Southeastern Section - 64th Annual Meeting (19–20 March 2015)

Paper No. 6
Presentation Time: 1:00 PM-5:00 PM


LAW, Eric1, RATAICZAK, Ray2, BASHAM, Trevor1, ALLEN, Matthew2, MOORE, Richard2 and LEPAGE, Luke1, (1)Geology, Muskingum University, 163 Stormont St, New Concord, OH 43762, (2)Chemistry, Muskingum University, New Concord, OH 43762,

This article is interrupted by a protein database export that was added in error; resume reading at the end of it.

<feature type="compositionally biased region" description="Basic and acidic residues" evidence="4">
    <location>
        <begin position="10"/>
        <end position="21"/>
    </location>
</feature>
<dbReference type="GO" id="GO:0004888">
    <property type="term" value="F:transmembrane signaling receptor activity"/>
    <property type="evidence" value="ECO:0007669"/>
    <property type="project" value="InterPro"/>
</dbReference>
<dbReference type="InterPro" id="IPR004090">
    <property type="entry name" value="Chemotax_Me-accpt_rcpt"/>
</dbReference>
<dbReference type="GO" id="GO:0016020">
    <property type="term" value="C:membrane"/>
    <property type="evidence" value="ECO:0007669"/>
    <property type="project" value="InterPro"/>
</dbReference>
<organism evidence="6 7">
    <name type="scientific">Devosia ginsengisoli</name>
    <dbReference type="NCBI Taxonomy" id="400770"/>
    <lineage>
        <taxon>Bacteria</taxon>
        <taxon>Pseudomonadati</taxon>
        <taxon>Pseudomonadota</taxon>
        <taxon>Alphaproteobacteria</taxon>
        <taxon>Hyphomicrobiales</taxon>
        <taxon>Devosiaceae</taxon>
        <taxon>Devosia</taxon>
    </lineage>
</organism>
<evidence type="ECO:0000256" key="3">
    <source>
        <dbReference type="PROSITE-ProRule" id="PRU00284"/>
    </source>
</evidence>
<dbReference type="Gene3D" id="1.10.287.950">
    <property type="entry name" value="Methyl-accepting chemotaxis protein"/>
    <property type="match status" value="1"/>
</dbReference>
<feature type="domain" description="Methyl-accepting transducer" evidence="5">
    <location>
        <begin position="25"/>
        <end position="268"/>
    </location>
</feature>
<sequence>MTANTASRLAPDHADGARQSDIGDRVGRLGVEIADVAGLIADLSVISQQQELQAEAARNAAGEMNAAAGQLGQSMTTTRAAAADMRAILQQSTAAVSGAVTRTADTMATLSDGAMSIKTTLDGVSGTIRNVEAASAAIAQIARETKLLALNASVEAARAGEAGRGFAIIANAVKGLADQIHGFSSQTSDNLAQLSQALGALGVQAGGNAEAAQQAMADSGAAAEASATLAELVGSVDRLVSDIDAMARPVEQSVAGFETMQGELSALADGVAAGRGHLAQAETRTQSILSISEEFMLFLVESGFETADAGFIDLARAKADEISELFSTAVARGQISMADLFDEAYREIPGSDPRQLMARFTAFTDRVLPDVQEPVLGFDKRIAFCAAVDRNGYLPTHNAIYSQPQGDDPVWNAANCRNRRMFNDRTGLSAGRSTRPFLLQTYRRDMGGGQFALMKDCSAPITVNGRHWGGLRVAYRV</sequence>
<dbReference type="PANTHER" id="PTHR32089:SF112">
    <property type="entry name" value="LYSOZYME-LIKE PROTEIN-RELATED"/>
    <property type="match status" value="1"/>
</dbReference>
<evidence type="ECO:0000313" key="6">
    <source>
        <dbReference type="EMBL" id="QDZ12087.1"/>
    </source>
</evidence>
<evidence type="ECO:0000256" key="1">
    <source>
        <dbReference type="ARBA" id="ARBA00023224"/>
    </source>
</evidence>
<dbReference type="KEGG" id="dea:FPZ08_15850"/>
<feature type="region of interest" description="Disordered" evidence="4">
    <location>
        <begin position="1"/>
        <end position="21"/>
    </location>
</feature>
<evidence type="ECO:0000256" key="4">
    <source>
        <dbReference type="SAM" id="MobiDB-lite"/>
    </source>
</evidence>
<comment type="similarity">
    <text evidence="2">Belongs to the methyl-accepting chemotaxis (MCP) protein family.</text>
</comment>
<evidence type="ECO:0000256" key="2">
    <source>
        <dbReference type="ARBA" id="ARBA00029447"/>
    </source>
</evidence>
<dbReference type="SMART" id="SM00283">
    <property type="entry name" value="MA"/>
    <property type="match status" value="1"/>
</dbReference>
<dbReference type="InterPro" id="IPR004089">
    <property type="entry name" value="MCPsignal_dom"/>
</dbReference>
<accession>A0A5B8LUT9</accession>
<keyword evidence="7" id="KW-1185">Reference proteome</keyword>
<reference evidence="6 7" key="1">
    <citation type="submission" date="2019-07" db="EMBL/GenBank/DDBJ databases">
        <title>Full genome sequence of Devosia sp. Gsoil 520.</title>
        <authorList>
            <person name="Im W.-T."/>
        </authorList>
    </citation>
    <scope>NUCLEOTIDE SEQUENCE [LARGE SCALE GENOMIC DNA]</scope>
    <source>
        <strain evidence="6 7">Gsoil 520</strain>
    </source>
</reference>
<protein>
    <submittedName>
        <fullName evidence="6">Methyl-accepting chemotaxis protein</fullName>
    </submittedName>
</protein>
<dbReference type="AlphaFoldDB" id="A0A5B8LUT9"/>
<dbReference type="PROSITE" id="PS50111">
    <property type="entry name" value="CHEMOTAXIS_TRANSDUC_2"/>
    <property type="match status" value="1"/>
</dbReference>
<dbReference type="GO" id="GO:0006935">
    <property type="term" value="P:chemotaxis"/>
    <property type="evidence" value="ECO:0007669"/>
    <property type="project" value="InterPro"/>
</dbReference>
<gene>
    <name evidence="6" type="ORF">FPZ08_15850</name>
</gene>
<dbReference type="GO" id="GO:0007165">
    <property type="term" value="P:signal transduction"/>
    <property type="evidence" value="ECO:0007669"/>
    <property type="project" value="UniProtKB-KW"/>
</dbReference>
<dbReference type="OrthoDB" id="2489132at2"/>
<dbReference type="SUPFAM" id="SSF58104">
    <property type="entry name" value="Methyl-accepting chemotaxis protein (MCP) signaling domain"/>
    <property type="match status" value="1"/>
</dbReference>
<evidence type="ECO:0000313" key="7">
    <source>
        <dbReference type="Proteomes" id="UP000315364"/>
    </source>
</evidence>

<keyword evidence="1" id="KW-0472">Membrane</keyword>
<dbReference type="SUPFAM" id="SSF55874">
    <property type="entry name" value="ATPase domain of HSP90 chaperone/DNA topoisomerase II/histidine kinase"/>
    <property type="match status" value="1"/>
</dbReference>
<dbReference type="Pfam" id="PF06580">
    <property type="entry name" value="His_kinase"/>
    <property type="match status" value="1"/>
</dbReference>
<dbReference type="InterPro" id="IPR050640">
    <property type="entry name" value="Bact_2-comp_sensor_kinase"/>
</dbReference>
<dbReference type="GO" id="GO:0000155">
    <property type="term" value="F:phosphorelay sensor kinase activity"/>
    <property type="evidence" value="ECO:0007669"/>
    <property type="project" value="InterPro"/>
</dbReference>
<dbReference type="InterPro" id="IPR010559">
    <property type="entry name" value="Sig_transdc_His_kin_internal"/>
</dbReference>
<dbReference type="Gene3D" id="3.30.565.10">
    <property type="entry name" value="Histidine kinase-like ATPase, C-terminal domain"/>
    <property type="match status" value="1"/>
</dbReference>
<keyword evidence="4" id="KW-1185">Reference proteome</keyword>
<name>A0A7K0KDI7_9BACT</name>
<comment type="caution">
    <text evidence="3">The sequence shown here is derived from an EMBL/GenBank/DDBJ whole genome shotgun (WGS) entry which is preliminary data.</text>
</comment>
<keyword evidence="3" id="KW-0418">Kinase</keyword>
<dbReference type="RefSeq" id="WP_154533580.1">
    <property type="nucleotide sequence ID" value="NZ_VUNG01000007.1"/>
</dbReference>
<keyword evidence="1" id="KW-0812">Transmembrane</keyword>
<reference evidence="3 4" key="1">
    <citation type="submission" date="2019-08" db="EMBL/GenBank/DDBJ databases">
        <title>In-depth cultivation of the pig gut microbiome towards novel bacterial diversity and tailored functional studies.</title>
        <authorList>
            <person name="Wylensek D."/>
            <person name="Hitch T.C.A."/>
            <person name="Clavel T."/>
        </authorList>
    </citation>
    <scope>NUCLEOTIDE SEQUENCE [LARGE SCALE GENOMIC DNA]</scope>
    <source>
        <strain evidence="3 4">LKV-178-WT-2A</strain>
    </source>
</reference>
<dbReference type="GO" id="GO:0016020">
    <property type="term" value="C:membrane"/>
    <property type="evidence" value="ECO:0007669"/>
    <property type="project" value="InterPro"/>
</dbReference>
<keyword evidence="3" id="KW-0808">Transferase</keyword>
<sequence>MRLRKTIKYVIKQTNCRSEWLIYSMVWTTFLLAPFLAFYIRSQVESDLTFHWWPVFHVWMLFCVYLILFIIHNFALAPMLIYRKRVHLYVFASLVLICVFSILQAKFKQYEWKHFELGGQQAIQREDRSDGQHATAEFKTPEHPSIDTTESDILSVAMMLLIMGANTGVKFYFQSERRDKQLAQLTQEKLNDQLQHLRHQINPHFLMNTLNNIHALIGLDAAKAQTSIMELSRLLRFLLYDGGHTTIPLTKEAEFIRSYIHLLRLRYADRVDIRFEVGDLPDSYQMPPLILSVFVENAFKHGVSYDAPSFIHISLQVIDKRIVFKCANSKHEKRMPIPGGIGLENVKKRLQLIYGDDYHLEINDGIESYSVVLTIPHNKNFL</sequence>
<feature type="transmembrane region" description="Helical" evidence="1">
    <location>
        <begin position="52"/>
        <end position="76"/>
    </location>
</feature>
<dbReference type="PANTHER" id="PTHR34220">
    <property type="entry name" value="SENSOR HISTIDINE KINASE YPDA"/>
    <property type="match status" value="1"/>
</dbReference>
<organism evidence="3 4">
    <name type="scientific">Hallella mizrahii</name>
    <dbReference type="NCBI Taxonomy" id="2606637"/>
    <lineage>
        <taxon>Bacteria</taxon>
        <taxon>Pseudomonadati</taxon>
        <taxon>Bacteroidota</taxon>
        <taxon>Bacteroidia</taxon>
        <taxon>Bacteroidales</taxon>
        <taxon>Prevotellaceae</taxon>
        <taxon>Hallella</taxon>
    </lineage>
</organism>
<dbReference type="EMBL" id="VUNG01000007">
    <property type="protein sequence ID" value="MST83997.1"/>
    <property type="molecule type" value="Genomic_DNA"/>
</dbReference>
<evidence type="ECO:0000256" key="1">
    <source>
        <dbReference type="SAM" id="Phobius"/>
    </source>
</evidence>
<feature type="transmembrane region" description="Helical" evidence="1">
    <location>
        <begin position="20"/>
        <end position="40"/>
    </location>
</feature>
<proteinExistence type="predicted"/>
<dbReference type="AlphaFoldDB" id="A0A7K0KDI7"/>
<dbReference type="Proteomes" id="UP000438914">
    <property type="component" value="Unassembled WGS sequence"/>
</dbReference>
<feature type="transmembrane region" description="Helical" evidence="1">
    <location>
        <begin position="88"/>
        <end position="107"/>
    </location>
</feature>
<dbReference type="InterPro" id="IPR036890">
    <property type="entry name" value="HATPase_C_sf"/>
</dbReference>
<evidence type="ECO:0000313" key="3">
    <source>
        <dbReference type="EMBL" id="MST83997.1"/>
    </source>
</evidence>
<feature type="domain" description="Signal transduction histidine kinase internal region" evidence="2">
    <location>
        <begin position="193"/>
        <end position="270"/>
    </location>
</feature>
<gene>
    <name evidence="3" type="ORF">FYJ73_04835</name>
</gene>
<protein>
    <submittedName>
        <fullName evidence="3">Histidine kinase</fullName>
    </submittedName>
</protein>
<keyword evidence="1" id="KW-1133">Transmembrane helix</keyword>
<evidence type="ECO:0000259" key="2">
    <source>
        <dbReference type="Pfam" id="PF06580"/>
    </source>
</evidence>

Outcrop samples of Marcellus Shale and stratigraphic equivalents across the Appalachian Basin are compared on their thermal degassing behavior based on data obtained from TGA, DSC and Bomb Calorimetry. Thermal degassing tests are done on shale size fractions ranged from 2000µ to 50µ in diameter, and are degassed with various heating rate and heating time. The purpose is to understand the behavior of shale degassing and to estimate the potential of hydrocarbon generation at a higher level of resolution. Carbonate is decomposed at 650°C. Both the decomposition of kerogen and the dehydroxylation of illitic clay take place between 350°C and 550°C. It is significant to notice that water and light hydrocarbon, about 1% of sample weight, are continuously degassed in the temperature range 100°C and 350°C. The water is interpreted as that been kept in micron size and sub-micron size pore spaces. The hydrocarbon could also be gas held in micropores, but it is more likely to be the gas derived from the decomposition of kerogen in that range of temperature. Less mature organic shale released noticeably higher weight percentage of gas during the 100°C to 350°C temperature range than more mature organic shale did. A smaller rate of heating achieved the same outgassing effect at the lower temperatures than a larger rate of heating did.